The Incorrigible Children of Ashton Place – by Maryrose Wood – Books One and Two
ATTENTION, MIDDLE GRADERS. Laugh your way through “The Incorrigible Children of Ashton Place: The Mysterious Howling,” by Maryrose Wood (Balzer & Bray 2010), a story about three children who have been raised by wolves. Like all good puppies, Alexander, Beowulf, and Cassiopeia try to please their people. And who wouldn’t want to please their young governess Penelope Lumley, trained at the Swanburne Academy for Poor Bright Females. (You’ll wish you had a governess just like Penelope). (I do).
Penelope’s story is told with tongue held firmly in cheek, meaning it’s a satire, meaning that the author is poking fun at manners and rich people, specifically, but not exclusively, of 19th Century British society.
When Penelope’s students are nipping and rolling on the carpet, or howling and panting in the nursery, she must forgo teaching Latin and Geography in favor of table manners, proper introductions (“may I take your umbrella?”) as well as bows and curtsies, in time to present them at the Ashton Place Christmas Ball. But something goes amiss at the party. Who is trying to sabotage the children’s best efforts causing them to behave wolfishly and creating mayhem? And why?
Even the villains are delightful, in their own ways. For instance, Lady Constance Ashton, their mother figure of sorts, is in favor of sending the children to an orphanage so that they might take their “rightful place as burdens on society.” On another occasion she declares she is “tragically late for a luncheon engagement.” You can use these lines and many others with your friends, as I certainly will be doing.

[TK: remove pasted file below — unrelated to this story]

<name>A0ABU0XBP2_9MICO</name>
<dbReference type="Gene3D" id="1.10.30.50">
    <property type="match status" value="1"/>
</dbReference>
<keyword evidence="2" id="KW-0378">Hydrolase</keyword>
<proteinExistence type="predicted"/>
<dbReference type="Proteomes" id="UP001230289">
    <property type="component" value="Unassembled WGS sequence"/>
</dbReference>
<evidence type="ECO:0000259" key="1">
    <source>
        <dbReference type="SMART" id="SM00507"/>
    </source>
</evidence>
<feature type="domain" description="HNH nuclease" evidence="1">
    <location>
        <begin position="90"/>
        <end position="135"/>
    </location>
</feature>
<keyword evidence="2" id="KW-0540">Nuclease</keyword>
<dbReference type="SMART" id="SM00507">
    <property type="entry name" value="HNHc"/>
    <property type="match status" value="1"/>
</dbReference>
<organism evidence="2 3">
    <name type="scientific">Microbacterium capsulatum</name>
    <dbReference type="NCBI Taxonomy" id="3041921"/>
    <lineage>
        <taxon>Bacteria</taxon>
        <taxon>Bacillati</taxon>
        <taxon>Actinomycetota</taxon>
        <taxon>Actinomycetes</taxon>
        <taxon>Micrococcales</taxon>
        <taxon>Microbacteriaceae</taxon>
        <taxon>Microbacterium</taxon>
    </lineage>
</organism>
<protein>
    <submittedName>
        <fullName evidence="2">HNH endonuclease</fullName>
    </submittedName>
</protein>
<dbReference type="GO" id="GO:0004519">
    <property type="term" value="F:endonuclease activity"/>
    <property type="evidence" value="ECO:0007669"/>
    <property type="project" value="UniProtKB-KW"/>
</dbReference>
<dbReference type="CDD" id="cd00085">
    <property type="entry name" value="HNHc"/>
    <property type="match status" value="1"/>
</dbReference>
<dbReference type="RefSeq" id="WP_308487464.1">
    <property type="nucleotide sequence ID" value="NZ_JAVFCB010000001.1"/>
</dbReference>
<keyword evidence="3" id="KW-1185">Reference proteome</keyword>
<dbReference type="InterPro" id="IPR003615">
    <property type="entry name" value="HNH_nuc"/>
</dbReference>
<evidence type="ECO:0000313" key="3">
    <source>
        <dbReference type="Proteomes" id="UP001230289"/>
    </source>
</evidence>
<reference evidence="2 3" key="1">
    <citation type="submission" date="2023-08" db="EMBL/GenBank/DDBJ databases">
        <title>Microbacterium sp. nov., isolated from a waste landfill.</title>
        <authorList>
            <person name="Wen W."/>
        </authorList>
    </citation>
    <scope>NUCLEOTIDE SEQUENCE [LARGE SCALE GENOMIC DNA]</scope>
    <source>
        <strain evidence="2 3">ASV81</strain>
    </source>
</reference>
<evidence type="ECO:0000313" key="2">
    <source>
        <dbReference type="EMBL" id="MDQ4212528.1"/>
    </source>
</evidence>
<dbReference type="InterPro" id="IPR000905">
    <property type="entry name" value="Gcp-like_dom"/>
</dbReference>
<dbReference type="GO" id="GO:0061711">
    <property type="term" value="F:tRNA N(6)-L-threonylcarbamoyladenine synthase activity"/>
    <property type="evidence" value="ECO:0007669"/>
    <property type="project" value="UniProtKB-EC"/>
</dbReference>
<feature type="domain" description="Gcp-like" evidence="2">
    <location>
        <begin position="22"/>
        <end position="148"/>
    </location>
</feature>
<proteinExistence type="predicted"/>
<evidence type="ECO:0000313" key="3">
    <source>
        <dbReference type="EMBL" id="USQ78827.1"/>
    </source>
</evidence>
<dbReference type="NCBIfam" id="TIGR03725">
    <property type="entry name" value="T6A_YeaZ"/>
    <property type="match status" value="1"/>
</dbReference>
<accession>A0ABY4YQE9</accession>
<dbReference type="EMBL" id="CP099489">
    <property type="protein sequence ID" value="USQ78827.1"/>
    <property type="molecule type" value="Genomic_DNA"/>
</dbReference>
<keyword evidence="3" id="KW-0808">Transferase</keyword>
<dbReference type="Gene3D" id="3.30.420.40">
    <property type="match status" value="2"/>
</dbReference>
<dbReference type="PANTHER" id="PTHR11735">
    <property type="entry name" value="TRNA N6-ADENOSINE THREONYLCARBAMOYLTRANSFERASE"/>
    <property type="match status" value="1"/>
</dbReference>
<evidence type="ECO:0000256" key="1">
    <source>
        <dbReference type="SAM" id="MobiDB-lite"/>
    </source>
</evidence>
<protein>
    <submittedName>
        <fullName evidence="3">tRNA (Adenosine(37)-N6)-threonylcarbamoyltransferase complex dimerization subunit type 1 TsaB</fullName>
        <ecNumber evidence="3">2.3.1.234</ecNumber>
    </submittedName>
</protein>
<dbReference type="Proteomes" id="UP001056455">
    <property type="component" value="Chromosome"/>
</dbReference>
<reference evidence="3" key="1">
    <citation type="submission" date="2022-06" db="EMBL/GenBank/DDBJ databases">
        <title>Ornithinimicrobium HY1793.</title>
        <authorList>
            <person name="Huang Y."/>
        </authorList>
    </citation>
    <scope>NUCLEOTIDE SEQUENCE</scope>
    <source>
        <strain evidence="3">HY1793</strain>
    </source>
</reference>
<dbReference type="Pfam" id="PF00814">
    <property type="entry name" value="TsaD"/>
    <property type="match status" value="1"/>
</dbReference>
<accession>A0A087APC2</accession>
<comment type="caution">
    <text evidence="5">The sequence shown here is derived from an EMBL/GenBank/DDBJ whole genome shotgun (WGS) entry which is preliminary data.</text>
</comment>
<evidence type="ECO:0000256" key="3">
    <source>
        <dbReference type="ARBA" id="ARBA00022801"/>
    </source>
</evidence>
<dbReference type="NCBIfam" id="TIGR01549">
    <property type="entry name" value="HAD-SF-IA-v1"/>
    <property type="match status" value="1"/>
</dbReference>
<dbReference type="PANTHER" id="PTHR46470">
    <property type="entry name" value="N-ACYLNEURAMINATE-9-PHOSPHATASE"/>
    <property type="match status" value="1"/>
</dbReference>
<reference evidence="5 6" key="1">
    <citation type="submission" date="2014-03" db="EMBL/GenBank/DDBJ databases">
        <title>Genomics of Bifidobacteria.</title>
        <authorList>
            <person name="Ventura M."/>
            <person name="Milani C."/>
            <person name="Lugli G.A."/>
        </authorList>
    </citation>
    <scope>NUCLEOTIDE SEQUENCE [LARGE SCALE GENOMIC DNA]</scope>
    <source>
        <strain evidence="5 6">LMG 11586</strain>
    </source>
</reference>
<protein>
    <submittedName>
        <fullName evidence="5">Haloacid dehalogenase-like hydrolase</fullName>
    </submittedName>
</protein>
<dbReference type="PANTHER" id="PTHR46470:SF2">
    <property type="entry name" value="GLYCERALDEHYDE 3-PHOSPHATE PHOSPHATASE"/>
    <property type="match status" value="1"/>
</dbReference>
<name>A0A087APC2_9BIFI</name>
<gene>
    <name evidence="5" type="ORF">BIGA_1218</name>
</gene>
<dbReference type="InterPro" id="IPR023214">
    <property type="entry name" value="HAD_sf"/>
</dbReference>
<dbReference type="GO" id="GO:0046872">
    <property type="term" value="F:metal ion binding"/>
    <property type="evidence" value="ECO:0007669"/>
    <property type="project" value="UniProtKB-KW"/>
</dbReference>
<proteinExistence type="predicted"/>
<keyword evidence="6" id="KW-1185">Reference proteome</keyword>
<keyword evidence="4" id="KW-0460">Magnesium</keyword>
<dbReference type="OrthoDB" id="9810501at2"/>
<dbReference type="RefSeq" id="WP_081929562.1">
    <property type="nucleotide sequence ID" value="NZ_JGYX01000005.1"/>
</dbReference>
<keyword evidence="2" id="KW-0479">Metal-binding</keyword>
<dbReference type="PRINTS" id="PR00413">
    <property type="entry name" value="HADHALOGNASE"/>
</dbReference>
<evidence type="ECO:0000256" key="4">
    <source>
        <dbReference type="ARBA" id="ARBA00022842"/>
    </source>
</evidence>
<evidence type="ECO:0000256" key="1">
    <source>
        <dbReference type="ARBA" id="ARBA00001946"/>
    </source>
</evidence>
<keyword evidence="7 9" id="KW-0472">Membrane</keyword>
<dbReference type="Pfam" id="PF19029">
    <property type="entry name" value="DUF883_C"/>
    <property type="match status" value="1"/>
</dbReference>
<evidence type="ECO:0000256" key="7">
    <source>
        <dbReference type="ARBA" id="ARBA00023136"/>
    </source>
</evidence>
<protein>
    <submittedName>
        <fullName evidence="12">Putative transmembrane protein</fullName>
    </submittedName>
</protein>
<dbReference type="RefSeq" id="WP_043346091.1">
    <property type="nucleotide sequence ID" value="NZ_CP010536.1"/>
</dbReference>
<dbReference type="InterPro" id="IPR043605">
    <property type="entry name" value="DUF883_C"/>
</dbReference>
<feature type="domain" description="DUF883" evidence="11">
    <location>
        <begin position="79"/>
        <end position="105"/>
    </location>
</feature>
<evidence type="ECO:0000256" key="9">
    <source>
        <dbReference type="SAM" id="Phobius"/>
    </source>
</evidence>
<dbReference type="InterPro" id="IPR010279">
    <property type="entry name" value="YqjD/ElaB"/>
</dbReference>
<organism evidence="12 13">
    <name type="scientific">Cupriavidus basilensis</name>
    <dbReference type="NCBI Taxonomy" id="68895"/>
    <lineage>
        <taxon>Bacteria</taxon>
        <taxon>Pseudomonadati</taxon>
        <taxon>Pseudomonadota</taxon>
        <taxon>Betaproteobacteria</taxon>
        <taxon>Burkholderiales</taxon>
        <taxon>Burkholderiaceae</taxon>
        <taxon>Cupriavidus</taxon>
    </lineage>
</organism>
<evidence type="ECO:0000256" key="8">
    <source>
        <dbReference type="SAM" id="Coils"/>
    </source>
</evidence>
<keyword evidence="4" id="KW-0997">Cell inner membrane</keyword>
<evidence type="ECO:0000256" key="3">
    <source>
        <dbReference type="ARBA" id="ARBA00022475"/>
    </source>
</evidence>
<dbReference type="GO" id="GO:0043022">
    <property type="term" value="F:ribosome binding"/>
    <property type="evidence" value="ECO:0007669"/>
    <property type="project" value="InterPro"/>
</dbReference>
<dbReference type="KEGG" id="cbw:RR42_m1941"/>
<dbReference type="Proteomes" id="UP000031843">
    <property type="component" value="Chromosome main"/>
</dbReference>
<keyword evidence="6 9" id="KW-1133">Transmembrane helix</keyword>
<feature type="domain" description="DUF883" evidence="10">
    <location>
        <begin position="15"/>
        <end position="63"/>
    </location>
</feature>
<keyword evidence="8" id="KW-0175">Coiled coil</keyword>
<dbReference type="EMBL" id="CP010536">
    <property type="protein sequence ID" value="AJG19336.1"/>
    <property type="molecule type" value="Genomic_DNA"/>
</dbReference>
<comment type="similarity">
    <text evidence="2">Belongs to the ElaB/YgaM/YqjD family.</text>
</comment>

Sprinkled throughout are pithy dollops of wisdom, having been spoken by the academy’s founder, Agatha Swanburne—such as, “When things are looking up there’s no point in looking elsewhere.”
Forgive me when I say, you’ll be howling for more. And you’re in luck. In #2 “The Hidden Gallery” (2011), the Incorrigibles are whisked away from their country estate to London where they meet Simon Harley-Dickerson who aids Penelope and the children in her search for a hidden gallery in the British Museum. Why must they find it? Who is directing them there? Could Penelope’s long lost parents still be alive?
The entire family will be delighted by a read-aloud of the Incorrigibles after dinner. I take full responsibility if you don’t laugh your socks off.
Patricia Hruby Powell (www.talesforallages.com) is a nationally touring speaker, dancing storyteller, substitute librarian and children’s book author.